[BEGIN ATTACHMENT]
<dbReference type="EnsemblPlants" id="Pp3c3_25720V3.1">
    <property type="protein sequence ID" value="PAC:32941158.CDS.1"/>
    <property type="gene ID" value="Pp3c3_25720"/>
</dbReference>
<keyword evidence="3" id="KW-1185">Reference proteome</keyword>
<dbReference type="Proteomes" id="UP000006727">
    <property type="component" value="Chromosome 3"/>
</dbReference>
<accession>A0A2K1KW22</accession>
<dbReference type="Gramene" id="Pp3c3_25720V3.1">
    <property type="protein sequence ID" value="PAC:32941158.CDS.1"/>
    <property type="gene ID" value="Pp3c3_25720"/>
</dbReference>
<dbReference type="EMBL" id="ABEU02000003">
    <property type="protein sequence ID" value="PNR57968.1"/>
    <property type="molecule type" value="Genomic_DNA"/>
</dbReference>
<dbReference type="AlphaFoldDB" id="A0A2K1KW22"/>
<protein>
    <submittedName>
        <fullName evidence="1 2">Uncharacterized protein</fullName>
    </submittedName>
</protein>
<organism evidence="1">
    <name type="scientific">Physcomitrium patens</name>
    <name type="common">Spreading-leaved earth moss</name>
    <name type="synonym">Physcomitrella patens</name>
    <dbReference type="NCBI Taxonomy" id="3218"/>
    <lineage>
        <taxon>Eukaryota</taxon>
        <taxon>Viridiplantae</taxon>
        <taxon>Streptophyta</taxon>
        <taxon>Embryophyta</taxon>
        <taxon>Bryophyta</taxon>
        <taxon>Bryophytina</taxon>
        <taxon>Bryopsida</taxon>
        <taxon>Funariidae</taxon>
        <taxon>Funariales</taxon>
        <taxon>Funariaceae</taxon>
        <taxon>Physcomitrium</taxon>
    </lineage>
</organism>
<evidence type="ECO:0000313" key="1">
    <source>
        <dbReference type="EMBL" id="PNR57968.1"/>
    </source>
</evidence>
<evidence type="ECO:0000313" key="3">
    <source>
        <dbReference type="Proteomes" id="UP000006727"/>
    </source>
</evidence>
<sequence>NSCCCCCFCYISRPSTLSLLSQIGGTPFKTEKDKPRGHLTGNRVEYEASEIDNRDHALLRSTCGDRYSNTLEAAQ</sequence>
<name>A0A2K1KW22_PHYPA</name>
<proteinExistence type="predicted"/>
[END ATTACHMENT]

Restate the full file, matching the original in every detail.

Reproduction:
<dbReference type="EnsemblPlants" id="Pp3c3_25720V3.1">
    <property type="protein sequence ID" value="PAC:32941158.CDS.1"/>
    <property type="gene ID" value="Pp3c3_25720"/>
</dbReference>
<keyword evidence="3" id="KW-1185">Reference proteome</keyword>
<dbReference type="Proteomes" id="UP000006727">
    <property type="component" value="Chromosome 3"/>
</dbReference>
<accession>A0A2K1KW22</accession>
<dbReference type="Gramene" id="Pp3c3_25720V3.1">
    <property type="protein sequence ID" value="PAC:32941158.CDS.1"/>
    <property type="gene ID" value="Pp3c3_25720"/>
</dbReference>
<dbReference type="EMBL" id="ABEU02000003">
    <property type="protein sequence ID" value="PNR57968.1"/>
    <property type="molecule type" value="Genomic_DNA"/>
</dbReference>
<dbReference type="AlphaFoldDB" id="A0A2K1KW22"/>
<protein>
    <submittedName>
        <fullName evidence="1 2">Uncharacterized protein</fullName>
    </submittedName>
</protein>
<organism evidence="1">
    <name type="scientific">Physcomitrium patens</name>
    <name type="common">Spreading-leaved earth moss</name>
    <name type="synonym">Physcomitrella patens</name>
    <dbReference type="NCBI Taxonomy" id="3218"/>
    <lineage>
        <taxon>Eukaryota</taxon>
        <taxon>Viridiplantae</taxon>
        <taxon>Streptophyta</taxon>
        <taxon>Embryophyta</taxon>
        <taxon>Bryophyta</taxon>
        <taxon>Bryophytina</taxon>
        <taxon>Bryopsida</taxon>
        <taxon>Funariidae</taxon>
        <taxon>Funariales</taxon>
        <taxon>Funariaceae</taxon>
        <taxon>Physcomitrium</taxon>
    </lineage>
</organism>
<evidence type="ECO:0000313" key="1">
    <source>
        <dbReference type="EMBL" id="PNR57968.1"/>
    </source>
</evidence>
<evidence type="ECO:0000313" key="3">
    <source>
        <dbReference type="Proteomes" id="UP000006727"/>
    </source>
</evidence>
<sequence>NSCCCCCFCYISRPSTLSLLSQIGGTPFKTEKDKPRGHLTGNRVEYEASEIDNRDHALLRSTCGDRYSNTLEAAQ</sequence>
<name>A0A2K1KW22_PHYPA</name>
<proteinExistence type="predicted"/>